support staff, and if so, whether the assessment methods were formal, informal, or both formal and informal. Of the 19 programs, 89% (n = 17) reported that that they do assess the ASL abilities of their instructional and support staff; 42% (n = 8) reported that they only use formal procedures, 37% (n = 7) reported that they use only informal procedures, and two programs reported use of both formal and informal procedures. Of the 10 BiBi programs reporting use of formal assessment procedures, 80% (n = 8) reported use of the Sign Communication Proficiency Interview (SCPI) as the method of assessment; one program reported use of the Texas Assessment of Sign Communication, and another program reported use of the Language Proficiency Interview (LPI). Informal procedures that programs reported being used included interviews, protocols such as those developed by Lamar University, class observations, or informal assessments by ASL specialists. Programs were asked to rank the relative effectiveness of the following as ASL models for deaf students: parents, other deaf students, deaf adults, or “others.” Of the 17 programs responding to the question, 59% (n = 10) ranked deaf adults as the most effective ASL models while 29% (n = 5) ranked other deaf students as most effective ASL models. Interestingly, however, 47% (n = 8)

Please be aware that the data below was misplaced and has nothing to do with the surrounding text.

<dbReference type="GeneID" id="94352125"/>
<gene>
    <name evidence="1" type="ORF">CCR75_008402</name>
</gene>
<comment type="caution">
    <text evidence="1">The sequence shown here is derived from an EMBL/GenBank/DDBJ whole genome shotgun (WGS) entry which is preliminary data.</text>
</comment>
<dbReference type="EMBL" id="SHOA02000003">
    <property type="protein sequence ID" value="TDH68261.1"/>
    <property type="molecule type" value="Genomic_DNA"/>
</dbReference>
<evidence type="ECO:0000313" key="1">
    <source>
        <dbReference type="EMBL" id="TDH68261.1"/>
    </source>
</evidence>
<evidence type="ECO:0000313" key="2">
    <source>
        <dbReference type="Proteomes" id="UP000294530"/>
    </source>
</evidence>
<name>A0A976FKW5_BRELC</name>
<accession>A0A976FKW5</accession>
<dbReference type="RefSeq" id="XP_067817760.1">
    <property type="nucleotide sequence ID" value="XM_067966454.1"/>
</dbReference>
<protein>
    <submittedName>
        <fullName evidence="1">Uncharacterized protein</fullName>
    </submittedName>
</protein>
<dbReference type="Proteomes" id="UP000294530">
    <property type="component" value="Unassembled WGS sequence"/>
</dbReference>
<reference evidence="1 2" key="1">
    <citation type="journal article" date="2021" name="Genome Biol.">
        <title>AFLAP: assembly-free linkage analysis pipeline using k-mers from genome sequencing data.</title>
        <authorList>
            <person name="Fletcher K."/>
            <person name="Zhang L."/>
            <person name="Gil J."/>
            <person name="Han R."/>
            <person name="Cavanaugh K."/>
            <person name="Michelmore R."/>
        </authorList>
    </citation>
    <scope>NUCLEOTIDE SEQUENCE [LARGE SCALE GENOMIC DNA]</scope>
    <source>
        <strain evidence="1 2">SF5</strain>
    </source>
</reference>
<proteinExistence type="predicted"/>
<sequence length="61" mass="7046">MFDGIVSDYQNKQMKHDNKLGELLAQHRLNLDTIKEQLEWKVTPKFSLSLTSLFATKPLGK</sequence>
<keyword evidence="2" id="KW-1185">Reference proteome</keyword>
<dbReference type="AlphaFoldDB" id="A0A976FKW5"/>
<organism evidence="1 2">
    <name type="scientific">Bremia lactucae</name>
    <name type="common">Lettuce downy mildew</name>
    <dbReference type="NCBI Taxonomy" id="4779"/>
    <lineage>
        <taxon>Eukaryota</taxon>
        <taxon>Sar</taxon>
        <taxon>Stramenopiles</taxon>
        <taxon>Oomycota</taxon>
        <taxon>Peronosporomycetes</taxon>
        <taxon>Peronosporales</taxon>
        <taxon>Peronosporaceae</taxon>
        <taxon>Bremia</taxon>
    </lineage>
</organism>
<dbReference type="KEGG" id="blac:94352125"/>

X X X

X X X

Cued Speech

Print X X X X X X X X X X X X X X X X

of the 17 programs indicated that other students were the least effective ASL models. Also interesting was that 2 of the 17 programs responding to the question cited parents as the most effective ASL models for deaf children, while 10 programs (59%) cited parents as being the least effective ASL models. Four programs checked the response option “other” and ranked that selection #1. Their responses were (1) deaf teachers, (2) hearing staff fluent in ASL, (3) deaf parents, and (4) deaf professionals. Curriculum. Several questions in the survey addressed aspects of the overall curriculum of BiBi programs, including the bicultural and reading components of the curriculum. Programs were asked whether the program has “a formal BiBi curriculum” with annual goals and suggested instructional strategies and materials. Of the 19 programs, 79% (n = 15) reported that they do not, while 21% (n = 4) reported that they do. In response to a question about whether their program has “a formal bicultural component” in the curriculum, 67% (n = 12) of the 18 programs responding to the question indicated that they do not, while 33% (n = 6) reported that they do. Programs were asked to indicate whether they would characterize their curricular framework for reading in-